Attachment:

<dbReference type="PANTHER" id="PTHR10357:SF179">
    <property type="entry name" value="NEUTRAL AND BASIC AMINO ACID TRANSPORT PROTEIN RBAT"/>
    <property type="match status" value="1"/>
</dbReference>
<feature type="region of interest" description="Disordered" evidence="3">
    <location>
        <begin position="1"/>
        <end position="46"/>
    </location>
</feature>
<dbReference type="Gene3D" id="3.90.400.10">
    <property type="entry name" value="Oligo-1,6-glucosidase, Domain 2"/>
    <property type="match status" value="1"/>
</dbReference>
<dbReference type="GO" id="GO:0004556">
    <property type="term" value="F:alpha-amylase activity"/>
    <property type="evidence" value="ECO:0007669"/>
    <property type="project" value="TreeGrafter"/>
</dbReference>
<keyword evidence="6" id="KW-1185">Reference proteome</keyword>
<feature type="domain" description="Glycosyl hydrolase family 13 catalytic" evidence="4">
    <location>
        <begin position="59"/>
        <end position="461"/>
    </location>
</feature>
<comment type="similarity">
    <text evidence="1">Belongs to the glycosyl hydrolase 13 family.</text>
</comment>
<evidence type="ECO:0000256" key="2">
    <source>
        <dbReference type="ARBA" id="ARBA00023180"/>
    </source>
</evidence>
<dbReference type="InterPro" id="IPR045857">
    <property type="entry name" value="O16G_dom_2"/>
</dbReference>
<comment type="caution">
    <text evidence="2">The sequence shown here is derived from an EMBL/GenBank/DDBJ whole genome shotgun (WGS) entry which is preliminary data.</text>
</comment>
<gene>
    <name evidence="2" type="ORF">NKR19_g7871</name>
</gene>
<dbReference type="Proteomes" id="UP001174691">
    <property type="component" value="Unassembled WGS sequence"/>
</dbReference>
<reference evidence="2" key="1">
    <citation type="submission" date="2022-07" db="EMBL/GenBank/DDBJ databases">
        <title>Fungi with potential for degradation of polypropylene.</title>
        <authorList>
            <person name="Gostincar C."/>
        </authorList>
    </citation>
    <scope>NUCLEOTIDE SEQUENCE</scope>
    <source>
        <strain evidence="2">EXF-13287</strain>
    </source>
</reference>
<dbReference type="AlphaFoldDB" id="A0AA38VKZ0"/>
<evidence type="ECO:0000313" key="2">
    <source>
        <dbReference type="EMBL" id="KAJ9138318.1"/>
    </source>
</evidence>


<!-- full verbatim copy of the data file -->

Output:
<dbReference type="PANTHER" id="PTHR10357:SF179">
    <property type="entry name" value="NEUTRAL AND BASIC AMINO ACID TRANSPORT PROTEIN RBAT"/>
    <property type="match status" value="1"/>
</dbReference>
<feature type="region of interest" description="Disordered" evidence="3">
    <location>
        <begin position="1"/>
        <end position="46"/>
    </location>
</feature>
<dbReference type="Gene3D" id="3.90.400.10">
    <property type="entry name" value="Oligo-1,6-glucosidase, Domain 2"/>
    <property type="match status" value="1"/>
</dbReference>
<dbReference type="GO" id="GO:0004556">
    <property type="term" value="F:alpha-amylase activity"/>
    <property type="evidence" value="ECO:0007669"/>
    <property type="project" value="TreeGrafter"/>
</dbReference>
<keyword evidence="6" id="KW-1185">Reference proteome</keyword>
<feature type="domain" description="Glycosyl hydrolase family 13 catalytic" evidence="4">
    <location>
        <begin position="59"/>
        <end position="461"/>
    </location>
</feature>
<comment type="similarity">
    <text evidence="1">Belongs to the glycosyl hydrolase 13 family.</text>
</comment>
<evidence type="ECO:0000256" key="2">
    <source>
        <dbReference type="ARBA" id="ARBA00023180"/>
    </source>
</evidence>
<dbReference type="InterPro" id="IPR045857">
    <property type="entry name" value="O16G_dom_2"/>
</dbReference>
<comment type="caution">
    <text evidence="2">The sequence shown here is derived from an EMBL/GenBank/DDBJ whole genome shotgun (WGS) entry which is preliminary data.</text>
</comment>
<gene>
    <name evidence="2" type="ORF">NKR19_g7871</name>
</gene>
<dbReference type="Proteomes" id="UP001174691">
    <property type="component" value="Unassembled WGS sequence"/>
</dbReference>
<reference evidence="2" key="1">
    <citation type="submission" date="2022-07" db="EMBL/GenBank/DDBJ databases">
        <title>Fungi with potential for degradation of polypropylene.</title>
        <authorList>
            <person name="Gostincar C."/>
        </authorList>
    </citation>
    <scope>NUCLEOTIDE SEQUENCE</scope>
    <source>
        <strain evidence="2">EXF-13287</strain>
    </source>
</reference>
<dbReference type="AlphaFoldDB" id="A0AA38VKZ0"/>
<evidence type="ECO:0000313" key="2">
    <source>
        <dbReference type="EMBL" id="KAJ9138318.1"/>
    </source>
</evidence>